PLoS, publisher of open-access research, has announced a special collection of articles on the health of female sex workers, focusing on delivery and scale-up of HIV care and prevention interventions. UNAIDS and other organizations have recognized sex workers as of the key affected populations in the HIV/AIDS epidemic.

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No New HIV Infections Seen Among San Francisco Kaiser PrEP Users

No new HIV infections have occurred among more than 500 Kaiser Permanente San Francisco members using pre-exposure prophylaxis -- better known as PrEP -- but condom use appears to be declining among a subset of gay men, according to a small survey presented at a December 1 forum commemorating World AIDS Day.

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Triple Antiretroviral Therapy Best for Preventing Mother-to-Child HIV Transmission

A 3-drug regimen containing lopinavir/ritonavir (Kaletra) plus 2 nucleoside/nucleotide reverse transcriptase inhibitors (NRTIs) was more effective at preventing perinatal HIV transmission than taking a single drug during pregnancy, another during labor, and 2 more after delivery, according to findings from the PROMISE study.

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HIV Drug Therapy: Efavirenz Not Linked to Higher Suicide Risk in D:A:D Cohort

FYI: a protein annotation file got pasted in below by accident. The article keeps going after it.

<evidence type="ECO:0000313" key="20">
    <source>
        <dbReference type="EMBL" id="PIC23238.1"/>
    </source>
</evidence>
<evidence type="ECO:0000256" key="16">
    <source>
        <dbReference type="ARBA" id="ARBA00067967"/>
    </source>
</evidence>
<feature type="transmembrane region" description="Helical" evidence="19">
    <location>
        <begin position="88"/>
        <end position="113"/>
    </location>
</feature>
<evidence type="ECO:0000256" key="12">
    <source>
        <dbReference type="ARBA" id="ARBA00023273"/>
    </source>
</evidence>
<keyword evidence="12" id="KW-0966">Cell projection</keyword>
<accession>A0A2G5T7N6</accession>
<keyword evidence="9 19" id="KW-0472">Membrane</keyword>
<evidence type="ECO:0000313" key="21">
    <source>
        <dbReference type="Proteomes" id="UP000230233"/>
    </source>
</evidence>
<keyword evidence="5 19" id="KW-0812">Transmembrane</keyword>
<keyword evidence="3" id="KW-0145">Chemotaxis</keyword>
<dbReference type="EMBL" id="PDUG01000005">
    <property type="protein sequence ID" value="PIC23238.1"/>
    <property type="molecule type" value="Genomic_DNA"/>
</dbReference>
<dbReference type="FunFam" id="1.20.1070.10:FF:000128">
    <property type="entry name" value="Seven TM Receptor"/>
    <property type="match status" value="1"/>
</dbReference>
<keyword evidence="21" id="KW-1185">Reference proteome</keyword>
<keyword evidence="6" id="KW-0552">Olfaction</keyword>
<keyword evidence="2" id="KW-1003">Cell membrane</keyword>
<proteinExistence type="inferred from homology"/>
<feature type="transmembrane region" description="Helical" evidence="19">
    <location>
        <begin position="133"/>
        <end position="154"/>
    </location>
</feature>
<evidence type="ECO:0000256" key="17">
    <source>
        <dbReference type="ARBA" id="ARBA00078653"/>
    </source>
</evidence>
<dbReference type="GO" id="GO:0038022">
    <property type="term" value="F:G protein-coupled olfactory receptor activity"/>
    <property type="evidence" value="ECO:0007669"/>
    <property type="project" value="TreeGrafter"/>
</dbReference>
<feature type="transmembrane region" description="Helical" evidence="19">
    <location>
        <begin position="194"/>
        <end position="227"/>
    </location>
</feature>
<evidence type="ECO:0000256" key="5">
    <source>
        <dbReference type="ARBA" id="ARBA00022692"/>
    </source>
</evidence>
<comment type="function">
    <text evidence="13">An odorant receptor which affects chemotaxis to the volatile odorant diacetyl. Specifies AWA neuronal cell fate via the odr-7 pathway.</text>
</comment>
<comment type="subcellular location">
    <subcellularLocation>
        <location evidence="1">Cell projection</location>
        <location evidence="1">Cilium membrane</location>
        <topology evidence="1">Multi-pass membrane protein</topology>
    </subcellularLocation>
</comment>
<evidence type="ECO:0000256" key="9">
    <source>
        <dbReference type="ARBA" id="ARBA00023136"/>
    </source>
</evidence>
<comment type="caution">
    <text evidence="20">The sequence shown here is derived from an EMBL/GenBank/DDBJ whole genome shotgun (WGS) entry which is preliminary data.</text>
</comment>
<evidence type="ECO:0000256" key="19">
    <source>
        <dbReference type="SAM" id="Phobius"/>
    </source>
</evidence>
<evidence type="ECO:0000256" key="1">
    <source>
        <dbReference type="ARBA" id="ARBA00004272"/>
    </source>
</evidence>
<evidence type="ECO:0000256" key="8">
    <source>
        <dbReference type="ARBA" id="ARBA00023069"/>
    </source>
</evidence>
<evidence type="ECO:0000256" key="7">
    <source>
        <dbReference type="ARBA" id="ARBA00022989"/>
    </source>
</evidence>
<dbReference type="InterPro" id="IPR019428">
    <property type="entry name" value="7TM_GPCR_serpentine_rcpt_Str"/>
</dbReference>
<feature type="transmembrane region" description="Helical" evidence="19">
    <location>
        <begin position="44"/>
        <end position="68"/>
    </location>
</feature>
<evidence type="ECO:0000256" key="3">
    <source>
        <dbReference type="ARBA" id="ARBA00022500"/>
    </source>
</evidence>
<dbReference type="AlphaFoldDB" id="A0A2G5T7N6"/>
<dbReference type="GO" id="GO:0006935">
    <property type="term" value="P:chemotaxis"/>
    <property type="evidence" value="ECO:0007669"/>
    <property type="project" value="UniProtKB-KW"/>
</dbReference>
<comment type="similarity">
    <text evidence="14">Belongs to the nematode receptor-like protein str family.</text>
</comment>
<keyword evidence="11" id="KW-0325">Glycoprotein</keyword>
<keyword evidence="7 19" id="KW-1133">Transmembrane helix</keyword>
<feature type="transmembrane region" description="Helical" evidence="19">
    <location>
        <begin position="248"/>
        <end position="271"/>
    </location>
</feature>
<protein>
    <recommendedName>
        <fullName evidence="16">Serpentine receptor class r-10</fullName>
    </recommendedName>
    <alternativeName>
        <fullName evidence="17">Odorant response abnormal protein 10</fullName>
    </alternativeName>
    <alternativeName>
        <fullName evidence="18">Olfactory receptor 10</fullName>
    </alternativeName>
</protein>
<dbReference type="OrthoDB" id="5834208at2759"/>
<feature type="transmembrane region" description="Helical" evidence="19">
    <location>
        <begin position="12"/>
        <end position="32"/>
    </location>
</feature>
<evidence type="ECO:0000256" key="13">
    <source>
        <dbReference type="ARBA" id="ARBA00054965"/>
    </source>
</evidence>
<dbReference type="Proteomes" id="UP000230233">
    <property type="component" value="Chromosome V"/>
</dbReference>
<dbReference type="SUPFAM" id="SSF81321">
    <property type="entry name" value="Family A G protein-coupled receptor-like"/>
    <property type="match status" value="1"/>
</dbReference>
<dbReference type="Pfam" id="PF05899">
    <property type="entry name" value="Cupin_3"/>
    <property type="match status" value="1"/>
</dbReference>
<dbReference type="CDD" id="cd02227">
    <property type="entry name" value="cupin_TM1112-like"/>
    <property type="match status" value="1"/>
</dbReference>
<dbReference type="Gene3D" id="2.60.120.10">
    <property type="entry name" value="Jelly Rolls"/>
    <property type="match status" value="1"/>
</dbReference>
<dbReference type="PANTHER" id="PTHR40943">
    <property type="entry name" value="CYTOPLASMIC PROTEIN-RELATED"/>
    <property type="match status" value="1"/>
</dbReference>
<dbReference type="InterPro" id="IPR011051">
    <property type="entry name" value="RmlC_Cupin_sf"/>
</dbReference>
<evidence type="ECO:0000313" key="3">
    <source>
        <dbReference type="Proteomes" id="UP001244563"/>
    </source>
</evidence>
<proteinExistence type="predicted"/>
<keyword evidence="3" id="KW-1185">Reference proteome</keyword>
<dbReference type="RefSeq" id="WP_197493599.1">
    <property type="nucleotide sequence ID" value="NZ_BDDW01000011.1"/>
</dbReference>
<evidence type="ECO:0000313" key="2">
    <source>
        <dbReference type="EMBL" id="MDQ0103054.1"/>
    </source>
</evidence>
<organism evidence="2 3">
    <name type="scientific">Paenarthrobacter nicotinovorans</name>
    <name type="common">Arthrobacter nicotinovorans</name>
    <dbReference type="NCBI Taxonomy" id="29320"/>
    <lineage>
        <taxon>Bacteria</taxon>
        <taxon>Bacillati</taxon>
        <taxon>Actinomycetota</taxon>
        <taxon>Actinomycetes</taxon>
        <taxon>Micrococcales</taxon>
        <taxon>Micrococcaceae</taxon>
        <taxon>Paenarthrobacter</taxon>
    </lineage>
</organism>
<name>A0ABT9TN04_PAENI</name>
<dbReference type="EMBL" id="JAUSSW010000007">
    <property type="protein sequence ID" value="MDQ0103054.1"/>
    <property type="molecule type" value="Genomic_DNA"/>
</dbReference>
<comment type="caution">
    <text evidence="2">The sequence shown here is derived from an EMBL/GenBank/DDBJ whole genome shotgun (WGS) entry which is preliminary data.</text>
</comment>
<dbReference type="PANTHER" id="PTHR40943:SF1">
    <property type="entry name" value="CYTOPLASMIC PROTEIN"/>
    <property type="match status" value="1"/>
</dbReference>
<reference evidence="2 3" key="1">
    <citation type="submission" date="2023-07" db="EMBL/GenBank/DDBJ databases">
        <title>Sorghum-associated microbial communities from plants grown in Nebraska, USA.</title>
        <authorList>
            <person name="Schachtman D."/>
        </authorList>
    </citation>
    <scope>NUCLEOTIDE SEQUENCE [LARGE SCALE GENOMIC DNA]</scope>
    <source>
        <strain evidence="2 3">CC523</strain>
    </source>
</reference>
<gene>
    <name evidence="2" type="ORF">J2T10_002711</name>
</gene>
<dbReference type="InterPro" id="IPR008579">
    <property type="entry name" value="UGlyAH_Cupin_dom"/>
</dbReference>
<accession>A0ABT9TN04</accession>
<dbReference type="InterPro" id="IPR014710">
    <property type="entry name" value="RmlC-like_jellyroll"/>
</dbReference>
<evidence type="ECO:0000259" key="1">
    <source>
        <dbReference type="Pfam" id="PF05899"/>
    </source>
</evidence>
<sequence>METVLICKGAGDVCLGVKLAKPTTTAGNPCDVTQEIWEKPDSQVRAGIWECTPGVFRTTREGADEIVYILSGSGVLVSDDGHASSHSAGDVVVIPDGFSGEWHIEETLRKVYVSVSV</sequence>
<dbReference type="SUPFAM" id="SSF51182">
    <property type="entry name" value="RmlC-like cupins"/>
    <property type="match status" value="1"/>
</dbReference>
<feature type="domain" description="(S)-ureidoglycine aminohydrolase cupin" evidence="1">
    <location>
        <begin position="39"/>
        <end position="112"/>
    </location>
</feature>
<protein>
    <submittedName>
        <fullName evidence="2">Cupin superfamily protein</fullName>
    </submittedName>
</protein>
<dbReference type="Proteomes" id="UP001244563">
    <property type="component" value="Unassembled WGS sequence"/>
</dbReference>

People taking antiretroviral therapy (ART) regimens containing the NNRTI efavirenz (Sustiva) were not more likely to die due to suicide or psychiatric illness than those taking other drugs in the large D:A:D cohort, researchers reported last month at the HIV Drug Therapy 2014 meeting in Glasgow.

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HIV R4P: Positive Response to Gift Tokens for Undetectable Viral Load Trial

A U.S. study presented at last month’s HIV Research for Prevention conference found generally positive responses among people with HIV and clinic staff to a trial that used $70 gift tokens as an incentive for people to maintain an undetectable viral load. However, the study found that only just under half of patients had an accurate understanding of what viral load was, and that this did not improve during the study.

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HIV in the UK: 76% Diagnosed, 90% on Treatment, 90% Undetectable

The United Kingdom's annual epidemiological report, released in late November, shows that the country already provides HIV treatment to 90% of people accessing clinical services and that 90% of those on treatment have an undetectable viral load. But the country has a long way to go in ensuring that people with HIV are aware of their HIV status -- only 76% of people living with HIV have been diagnosed. The problem is particularly acute in black African communities, as only 62% of African heterosexual men and 69% of African heterosexual women living with HIV have been diagnosed.

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Delaying Treatment More than 12 Months after HIV Infection Reduces CD4 Cell Recovery

People with HIV who start antiretroviral therapy (ART) more than a year after seroconversion have a lower likelihood of regaining normal CD4 T-cell counts, researchers reported in the November 24 online edition of JAMA Internal Medicine. "If full restoration of immunologic and clinical health is our goal, then the present study tells us that the best chance we have is to start antiretroviral therapy within 12 months of infection," according to an accompanying editorial.